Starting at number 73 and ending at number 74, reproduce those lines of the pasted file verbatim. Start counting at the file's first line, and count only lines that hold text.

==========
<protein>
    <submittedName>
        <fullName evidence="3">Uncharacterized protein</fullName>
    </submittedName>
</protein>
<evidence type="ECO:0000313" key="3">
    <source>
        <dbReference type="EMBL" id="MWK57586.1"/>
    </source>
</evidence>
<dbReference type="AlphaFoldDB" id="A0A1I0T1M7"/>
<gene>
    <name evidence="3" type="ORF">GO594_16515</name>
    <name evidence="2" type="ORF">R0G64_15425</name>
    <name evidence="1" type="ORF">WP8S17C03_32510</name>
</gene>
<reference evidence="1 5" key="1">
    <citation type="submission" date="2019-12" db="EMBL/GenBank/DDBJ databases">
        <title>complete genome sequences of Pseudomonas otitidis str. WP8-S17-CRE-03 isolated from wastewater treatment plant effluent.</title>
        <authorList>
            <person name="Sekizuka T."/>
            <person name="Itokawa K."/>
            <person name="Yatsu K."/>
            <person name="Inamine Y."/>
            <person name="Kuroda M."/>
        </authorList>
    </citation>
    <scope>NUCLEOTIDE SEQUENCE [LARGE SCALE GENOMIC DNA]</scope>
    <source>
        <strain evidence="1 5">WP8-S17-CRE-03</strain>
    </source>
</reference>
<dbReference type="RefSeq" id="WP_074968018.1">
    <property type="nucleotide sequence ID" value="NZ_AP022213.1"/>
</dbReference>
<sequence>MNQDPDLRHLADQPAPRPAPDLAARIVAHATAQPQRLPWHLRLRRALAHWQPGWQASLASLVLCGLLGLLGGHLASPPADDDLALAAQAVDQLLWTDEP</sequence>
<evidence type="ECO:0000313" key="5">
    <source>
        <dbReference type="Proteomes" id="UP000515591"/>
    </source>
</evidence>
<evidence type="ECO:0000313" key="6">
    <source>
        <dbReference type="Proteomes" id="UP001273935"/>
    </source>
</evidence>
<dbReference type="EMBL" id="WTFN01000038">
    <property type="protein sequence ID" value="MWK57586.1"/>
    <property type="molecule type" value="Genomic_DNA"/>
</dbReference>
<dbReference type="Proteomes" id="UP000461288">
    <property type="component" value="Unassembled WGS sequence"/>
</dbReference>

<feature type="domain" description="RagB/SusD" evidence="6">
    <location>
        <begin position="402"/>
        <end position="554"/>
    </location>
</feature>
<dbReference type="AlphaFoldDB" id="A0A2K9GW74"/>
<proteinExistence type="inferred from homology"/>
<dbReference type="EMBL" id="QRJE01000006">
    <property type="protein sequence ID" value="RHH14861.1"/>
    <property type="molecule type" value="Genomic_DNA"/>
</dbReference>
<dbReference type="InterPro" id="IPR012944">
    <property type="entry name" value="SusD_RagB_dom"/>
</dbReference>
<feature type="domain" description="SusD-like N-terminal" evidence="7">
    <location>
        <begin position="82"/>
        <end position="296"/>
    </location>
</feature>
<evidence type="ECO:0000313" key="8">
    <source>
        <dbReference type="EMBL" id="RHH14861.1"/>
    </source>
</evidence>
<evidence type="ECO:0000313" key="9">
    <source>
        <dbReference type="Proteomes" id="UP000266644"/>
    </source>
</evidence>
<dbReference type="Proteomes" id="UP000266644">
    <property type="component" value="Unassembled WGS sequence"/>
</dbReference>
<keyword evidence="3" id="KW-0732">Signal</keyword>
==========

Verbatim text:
    </location>
</feature>